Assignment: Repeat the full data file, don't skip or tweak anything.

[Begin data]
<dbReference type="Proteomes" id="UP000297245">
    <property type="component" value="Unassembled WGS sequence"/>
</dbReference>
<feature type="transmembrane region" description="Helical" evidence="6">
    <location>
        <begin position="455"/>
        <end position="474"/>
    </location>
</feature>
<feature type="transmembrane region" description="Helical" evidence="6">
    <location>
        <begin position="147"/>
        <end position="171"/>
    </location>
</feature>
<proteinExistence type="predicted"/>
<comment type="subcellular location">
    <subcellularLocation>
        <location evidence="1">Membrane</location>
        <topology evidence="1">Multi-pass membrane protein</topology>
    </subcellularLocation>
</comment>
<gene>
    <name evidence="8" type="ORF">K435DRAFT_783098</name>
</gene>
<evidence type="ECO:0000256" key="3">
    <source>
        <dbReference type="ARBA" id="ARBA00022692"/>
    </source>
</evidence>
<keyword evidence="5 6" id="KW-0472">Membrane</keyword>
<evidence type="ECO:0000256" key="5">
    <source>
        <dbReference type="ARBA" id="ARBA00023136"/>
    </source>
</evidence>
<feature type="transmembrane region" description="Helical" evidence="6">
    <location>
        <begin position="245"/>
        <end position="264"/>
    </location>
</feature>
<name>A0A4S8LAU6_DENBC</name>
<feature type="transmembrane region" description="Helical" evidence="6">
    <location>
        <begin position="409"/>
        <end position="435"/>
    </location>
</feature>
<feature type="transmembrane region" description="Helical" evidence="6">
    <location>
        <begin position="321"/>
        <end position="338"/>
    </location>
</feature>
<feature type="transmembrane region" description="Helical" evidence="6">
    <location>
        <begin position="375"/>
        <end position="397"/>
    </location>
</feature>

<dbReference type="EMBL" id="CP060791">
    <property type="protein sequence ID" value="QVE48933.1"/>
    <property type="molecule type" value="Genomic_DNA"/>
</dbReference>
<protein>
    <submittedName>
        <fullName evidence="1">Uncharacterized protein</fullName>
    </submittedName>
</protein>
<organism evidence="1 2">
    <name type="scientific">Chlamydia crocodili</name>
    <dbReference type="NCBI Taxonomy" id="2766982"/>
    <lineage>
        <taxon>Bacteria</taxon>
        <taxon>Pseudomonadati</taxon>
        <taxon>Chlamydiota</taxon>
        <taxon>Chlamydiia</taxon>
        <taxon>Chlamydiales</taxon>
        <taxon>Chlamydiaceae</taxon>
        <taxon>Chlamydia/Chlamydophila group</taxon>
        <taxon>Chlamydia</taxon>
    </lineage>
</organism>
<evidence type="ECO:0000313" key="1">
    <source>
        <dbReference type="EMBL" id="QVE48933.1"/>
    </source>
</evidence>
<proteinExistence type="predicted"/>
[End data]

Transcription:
<dbReference type="Proteomes" id="UP000297245">
    <property type="component" value="Unassembled WGS sequence"/>
</dbReference>
<feature type="transmembrane region" description="Helical" evidence="6">
    <location>
        <begin position="455"/>
        <end position="474"/>
    </location>
</feature>
<feature type="transmembrane region" description="Helical" evidence="6">
    <location>
        <begin position="147"/>
        <end position="171"/>
    </location>
</feature>
<proteinExistence type="predicted"/>
<comment type="subcellular location">
    <subcellularLocation>
        <location evidence="1">Membrane</location>
        <topology evidence="1">Multi-pass membrane protein</topology>
    </subcellularLocation>
</comment>
<gene>
    <name evidence="8" type="ORF">K435DRAFT_783098</name>
</gene>
<evidence type="ECO:0000256" key="3">
    <source>
        <dbReference type="ARBA" id="ARBA00022692"/>
    </source>
</evidence>
<keyword evidence="5 6" id="KW-0472">Membrane</keyword>
<evidence type="ECO:0000256" key="5">
    <source>
        <dbReference type="ARBA" id="ARBA00023136"/>
    </source>
</evidence>
<feature type="transmembrane region" description="Helical" evidence="6">
    <location>
        <begin position="245"/>
        <end position="264"/>
    </location>
</feature>
<name>A0A4S8LAU6_DENBC</name>
<feature type="transmembrane region" description="Helical" evidence="6">
    <location>
        <begin position="409"/>
        <end position="435"/>
    </location>
</feature>
<feature type="transmembrane region" description="Helical" evidence="6">
    <location>
        <begin position="321"/>
        <end position="338"/>
    </location>
</feature>
<feature type="transmembrane region" description="Helical" evidence="6">
    <location>
        <begin position="375"/>
        <end position="397"/>
    </location>
</feature>

<dbReference type="EMBL" id="CP060791">
    <property type="protein sequence ID" value="QVE48933.1"/>
    <property type="molecule type" value="Genomic_DNA"/>
</dbReference>
<protein>
    <submittedName>
        <fullName evidence="1">Uncharacterized protein</fullName>
    </submittedName>
</protein>
<organism evidence="1 2">
    <name type="scientific">Chlamydia crocodili</name>
    <dbReference type="NCBI Taxonomy" id="2766982"/>
    <lineage>
        <taxon>Bacteria</taxon>
        <taxon>Pseudomonadati</taxon>
        <taxon>Chlamydiota</taxon>
        <taxon>Chlamydiia</taxon>
        <taxon>Chlamydiales</taxon>
        <taxon>Chlamydiaceae</taxon>
        <taxon>Chlamydia/Chlamydophila group</taxon>
        <taxon>Chlamydia</taxon>
    </lineage>
</organism>
<evidence type="ECO:0000313" key="1">
    <source>
        <dbReference type="EMBL" id="QVE48933.1"/>
    </source>
</evidence>
<proteinExistence type="predicted"/>